Envisioning a Feminist and Queer South | Gender, Sexuality, and Women's Studies
University of Pittsburgh

Envisioning a Feminist and Queer South

February 21, 2019 - 6:00pm - 7:30pm

501 Cathedral of Learning

Lecture by Jaime Harker (University of Mississippi)

In “Envisioning a Feminist and Queer South,” Jaime Harker will discuss material from her recently published book, The Lesbian South: Southern Feminists, the Women in Print Movement, and the Queer Literary Canon (University of North Carolina Press), which looks at how the Women in Print movement revolutionized the US South as a site of “intersectional radicalism, transgressive sexuality, and liberatory space.” Harker will connect her archival research and literary readings to her own community activism: her involvement in the first Pride Parade in Oxford, Mississippi and opening of Violet Valley, a queer independent bookstore in the small town of Water Valley. Join us for this talk, followed by a discussion of how publicly engaged scholarship can help bring about change in our communities.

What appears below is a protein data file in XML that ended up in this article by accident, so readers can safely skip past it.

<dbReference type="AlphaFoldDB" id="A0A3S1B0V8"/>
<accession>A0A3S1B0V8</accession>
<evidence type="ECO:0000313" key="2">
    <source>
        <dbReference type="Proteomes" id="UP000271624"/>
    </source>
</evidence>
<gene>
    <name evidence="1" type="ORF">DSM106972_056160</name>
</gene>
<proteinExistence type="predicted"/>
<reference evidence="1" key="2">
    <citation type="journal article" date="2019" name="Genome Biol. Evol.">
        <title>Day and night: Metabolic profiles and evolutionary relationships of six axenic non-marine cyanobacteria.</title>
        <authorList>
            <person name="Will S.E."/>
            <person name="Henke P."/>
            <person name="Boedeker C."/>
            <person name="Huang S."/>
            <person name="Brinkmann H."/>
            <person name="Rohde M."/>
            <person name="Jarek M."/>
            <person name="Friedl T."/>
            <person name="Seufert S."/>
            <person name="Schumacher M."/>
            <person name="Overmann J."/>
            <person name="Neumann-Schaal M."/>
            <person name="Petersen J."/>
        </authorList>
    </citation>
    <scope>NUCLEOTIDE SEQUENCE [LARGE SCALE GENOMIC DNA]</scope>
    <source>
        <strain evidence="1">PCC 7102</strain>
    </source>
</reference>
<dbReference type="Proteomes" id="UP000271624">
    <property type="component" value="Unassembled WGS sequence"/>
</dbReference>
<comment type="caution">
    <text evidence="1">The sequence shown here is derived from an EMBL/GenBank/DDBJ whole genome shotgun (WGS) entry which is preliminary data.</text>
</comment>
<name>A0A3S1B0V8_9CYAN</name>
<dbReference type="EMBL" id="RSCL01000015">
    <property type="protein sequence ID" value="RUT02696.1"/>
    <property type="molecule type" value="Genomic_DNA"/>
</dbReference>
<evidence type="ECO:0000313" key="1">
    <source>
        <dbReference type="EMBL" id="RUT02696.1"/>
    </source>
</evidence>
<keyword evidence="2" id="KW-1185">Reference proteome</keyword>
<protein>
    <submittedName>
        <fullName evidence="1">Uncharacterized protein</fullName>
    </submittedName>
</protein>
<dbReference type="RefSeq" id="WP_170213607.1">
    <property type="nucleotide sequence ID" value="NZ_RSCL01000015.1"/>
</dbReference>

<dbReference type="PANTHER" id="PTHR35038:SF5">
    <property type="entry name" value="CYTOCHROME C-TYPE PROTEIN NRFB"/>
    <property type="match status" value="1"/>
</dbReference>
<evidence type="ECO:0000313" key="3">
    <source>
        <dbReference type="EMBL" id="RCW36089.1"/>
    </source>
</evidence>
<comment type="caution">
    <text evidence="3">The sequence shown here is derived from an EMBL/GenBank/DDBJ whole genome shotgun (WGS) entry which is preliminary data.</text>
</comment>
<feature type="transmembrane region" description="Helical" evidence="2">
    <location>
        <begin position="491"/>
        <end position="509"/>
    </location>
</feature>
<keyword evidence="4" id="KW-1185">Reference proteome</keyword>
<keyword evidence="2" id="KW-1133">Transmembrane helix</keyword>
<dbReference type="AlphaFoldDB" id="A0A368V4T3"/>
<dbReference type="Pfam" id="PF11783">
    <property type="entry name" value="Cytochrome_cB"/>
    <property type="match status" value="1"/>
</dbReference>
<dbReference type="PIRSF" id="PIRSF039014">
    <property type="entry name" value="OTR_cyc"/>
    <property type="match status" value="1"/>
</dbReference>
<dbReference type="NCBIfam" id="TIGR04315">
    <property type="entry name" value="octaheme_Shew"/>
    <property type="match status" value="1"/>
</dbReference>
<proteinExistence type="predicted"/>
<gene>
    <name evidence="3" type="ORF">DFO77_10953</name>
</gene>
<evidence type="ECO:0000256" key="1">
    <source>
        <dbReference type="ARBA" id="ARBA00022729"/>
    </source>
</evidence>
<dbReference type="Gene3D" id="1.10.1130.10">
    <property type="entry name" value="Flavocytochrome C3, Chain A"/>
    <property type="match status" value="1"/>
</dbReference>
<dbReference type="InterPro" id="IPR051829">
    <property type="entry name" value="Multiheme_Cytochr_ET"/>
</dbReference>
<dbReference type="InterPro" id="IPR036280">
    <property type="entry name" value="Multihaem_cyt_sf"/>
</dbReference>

Copies of her book will be available for purchase. Everyone is welcome to bring books for donation to Violet Valley

Jaime Harker is professor of English and the director of the Sarah Isom Center for Women and Gender Studies at the University of Mississippi, where she teaches American literature, LGBTQ literature, and gender studies. She has published essays on Japanese translation, popular women writers of the interwar period, Oprah’s book club, William Faulkner, Cold War gay literature, and women’s liberation and gay liberation literature. She is the author of The Lesbian South: Southern Feminists, the Women in Print Movement, and the Queer Literary CanonAmerica the Middlebrow: Women’s Novels, Progressivism; and Middlebrow Authorship Between the Wars andMiddlebrow Queer: Christopher Isherwood in America, and the co-editor of The Oprah Affect: Critical Essays on Oprah’s Book Club1960s Gay Pulp Fiction: The Misplaced HeritageThis Book Is an Action: Feminist Print Culture and Activist Aesthetics, and Faulkner and Print Culture

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